Stay safe at Colorado parks this Fourth of July Weekend, wear a life jacket

Life jackets save lives. Paddleboards and kayaks are considered vessels, and life jacket requirements apply.

Coloradans and out-of-state visitors play an integral role in keeping our state parks clean, living in harmony with wildlife, and making the outdoors safer to explore. 

Below are a few safety tips on how to have fun and be safe this holiday weekend.  

Know Before You Go 
Colorado weather is unpredictable, and conditions change constantly. 

  • Choose your destination based on the weather forecast and your activity based on your skill level and safety gear. 
  • Find a Colorado state park map and see what activities are available at each state park using the Colorado Parks Guide (el folleto de parques en Español) or the Park Finder Tool.
  • Discover park events and classes on the CPW Events Calendar.
  • Pack it in, pack it out. Whatever you bring into the outdoors, take it out with you. Bring plastic grocery bags to carry trash when trash cans are not available or full. 
  • Stay hydrated. Bring more water than you think you (and your pet) will need. 
  • Wear sunscreen. Use the free sunscreen stations at select state parks to protect yourself from the sun’s damaging rays. 

Boating and River Safety
Life jackets save lives. This year, the majority of water-related deaths occurred because people did not wear a life jacket. 

There have already been over 20 water-related fatalities in Colorado this year, and the outdoor summer season is just beginning. In 2023, CPW tracked 32 water-related fatalities, down from 42 in 2022, a state record. CPW tracked 22 deaths in 2021 and 34 deaths in 2020.

CPW officers are actively writing tickets for boaters and paddlers who are not wearing a life jacket. Tickets cost over $100.

  • Wear a life jacket​.
  • Dress accordingly and protect your​self from the dangers of cold water shock. Regardless of your age or experience level, cold water can quickly create a drowning emergency.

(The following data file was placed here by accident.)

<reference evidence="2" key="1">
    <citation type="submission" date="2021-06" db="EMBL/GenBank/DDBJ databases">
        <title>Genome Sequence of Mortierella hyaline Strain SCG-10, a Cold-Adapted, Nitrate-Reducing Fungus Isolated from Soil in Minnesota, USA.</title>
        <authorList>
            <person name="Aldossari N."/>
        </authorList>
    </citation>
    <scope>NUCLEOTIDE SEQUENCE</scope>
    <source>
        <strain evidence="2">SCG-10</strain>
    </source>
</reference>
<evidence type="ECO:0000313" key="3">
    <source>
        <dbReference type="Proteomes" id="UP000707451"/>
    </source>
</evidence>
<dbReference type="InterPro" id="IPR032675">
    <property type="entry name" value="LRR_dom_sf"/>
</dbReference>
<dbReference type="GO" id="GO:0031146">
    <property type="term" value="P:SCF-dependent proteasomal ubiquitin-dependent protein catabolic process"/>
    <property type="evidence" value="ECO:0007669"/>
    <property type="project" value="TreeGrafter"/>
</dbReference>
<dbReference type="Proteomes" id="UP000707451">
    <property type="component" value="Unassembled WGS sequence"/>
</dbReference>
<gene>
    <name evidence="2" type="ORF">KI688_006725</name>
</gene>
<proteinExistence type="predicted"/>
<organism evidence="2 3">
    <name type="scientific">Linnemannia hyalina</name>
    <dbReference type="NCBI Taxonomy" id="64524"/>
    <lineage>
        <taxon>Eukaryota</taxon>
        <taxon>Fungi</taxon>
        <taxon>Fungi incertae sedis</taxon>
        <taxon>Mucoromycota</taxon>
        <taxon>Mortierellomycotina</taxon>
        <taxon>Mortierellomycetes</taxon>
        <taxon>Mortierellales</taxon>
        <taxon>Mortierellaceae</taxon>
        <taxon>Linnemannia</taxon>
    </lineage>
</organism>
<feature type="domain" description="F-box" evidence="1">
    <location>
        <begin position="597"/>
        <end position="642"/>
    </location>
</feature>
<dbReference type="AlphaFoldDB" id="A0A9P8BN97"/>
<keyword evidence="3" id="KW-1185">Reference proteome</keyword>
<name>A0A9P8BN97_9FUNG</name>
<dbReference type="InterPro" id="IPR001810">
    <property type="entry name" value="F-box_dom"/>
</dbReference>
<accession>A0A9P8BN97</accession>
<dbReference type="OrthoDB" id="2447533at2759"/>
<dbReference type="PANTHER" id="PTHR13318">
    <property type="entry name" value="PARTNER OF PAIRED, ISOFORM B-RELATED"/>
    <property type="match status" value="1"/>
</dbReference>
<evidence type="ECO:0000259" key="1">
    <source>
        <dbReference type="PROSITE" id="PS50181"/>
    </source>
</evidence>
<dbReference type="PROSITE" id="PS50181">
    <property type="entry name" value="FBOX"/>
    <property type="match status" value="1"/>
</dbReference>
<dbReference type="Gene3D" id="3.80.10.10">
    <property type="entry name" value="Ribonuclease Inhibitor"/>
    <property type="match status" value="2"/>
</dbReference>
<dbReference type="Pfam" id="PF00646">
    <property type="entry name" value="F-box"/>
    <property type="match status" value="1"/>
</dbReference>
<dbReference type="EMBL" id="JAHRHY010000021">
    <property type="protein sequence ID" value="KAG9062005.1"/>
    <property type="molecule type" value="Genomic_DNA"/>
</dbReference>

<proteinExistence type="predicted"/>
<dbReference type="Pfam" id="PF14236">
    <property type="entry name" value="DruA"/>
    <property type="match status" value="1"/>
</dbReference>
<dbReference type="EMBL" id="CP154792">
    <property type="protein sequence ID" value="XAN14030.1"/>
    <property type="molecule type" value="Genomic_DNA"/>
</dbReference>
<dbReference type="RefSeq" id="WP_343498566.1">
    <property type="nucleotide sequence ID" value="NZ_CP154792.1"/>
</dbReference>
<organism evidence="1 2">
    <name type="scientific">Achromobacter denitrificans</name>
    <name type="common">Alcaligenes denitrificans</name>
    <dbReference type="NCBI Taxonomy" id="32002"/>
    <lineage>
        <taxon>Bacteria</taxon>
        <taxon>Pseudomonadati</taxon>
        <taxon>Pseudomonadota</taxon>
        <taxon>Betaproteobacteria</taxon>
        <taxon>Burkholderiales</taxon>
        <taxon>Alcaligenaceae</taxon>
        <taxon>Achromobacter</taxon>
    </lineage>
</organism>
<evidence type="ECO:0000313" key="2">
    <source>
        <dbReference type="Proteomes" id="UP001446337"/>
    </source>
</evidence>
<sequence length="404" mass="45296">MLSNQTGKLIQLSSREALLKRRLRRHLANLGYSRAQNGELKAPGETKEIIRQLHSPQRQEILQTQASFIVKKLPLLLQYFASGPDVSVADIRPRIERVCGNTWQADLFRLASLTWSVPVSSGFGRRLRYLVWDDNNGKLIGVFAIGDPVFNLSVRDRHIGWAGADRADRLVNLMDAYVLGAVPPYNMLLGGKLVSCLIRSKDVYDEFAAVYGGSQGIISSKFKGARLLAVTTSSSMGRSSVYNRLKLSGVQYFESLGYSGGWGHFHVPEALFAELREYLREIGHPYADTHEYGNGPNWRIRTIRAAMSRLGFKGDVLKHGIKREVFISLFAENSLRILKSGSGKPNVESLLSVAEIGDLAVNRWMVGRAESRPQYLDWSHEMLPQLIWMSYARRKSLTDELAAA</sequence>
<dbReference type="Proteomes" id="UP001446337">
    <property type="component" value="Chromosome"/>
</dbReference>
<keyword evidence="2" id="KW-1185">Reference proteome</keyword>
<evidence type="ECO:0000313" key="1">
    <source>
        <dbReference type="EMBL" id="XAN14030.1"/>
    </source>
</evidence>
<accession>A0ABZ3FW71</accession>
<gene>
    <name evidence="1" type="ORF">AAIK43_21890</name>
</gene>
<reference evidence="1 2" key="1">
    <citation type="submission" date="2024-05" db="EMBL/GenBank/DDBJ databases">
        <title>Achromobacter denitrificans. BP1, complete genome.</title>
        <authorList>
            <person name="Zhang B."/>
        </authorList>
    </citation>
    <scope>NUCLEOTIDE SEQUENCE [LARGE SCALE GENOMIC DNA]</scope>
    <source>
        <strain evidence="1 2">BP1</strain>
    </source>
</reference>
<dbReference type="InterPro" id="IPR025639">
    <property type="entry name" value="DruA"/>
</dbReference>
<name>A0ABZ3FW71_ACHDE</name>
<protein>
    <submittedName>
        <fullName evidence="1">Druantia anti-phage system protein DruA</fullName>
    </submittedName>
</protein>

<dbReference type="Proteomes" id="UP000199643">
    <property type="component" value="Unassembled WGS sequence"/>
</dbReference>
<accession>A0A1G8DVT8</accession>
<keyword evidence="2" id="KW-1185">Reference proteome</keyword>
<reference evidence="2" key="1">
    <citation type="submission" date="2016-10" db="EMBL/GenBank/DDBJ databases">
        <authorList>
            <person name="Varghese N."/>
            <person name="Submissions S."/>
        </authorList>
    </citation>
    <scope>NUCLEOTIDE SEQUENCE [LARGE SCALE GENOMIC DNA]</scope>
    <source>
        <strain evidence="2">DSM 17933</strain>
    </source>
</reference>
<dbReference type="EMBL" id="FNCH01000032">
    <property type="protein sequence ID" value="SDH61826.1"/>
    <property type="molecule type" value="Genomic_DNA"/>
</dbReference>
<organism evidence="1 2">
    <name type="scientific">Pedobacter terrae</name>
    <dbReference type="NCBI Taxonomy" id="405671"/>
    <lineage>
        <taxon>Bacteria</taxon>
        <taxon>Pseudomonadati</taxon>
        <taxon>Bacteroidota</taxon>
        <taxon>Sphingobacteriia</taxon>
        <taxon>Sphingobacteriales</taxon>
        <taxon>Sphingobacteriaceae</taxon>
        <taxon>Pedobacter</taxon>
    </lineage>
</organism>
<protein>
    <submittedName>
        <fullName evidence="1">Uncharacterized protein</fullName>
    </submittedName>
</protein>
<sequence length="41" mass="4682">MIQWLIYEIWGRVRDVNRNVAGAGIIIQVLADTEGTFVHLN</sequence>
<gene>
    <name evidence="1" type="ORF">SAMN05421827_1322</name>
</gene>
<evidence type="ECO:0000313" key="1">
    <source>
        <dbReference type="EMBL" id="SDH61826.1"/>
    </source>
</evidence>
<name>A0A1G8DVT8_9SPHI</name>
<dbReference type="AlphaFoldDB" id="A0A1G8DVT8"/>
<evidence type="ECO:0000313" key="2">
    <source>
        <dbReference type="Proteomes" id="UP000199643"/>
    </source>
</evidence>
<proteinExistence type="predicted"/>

• Paddleboards and kayaks are considered vessels, and life jacket requirements apply. 
  • Heavy rain or snow melting in nearby mountains can raise water levels quickly and without notice. Check river flows at
  • Only boat or paddle in conditions in which you are comfortable and confident paddling.
  • Boat and raft with a buddy and avoid floating alone, especially during high flows.
  • For recreationists who want to go rafting but need help navigating the challenging water conditions, CPW recommends hiring a Colorado-licensed river outfitter.

Be Careful with Fire
Although parts of Colorado have received high moisture levels this year, drought conditions still impact whether campfires are allowed or restricted this summer.

  • Download the free Colorado Trail Explorer (COTREX) mobile app for active fire alerts, including wildfires and prescribed burns in covered areas.
  • Check fire restrictions or bans at
  • Use designated campfire areas when allowed and available. 
  • Drown fires out with water until you can touch the embers.
  • Never leave a campfire unattended. 

Keep Wildlife Wild
Summer is a sensitive time for wildlife since many species nest or protect their young. Wildlife can get more aggressive this time of year if they aren’t given enough space or approached by humans. Cow elk and moose become incredibly protective of their calves while they are immobile newborns.

For more information on Colorado state parks, visit

Join us in keeping Colorado, Colorado. Get a $29 Keep Colorado Wild Pass with your next vehicle registration and support our state parks, search and rescue teams, avalanche safety, wildlife conservation, and outdoor education. Learn more at and

Discover more ways to “Do Colorado Right” and embrace the Colorado Tourism Office Care for Colorado Leave No Trace Principles. Watch videos on how to Always Wear the Right Life Vest like Patty, River & EverestHire a Licensed Guide, and Check Local Fire Bans like Coloradan Quin Gable.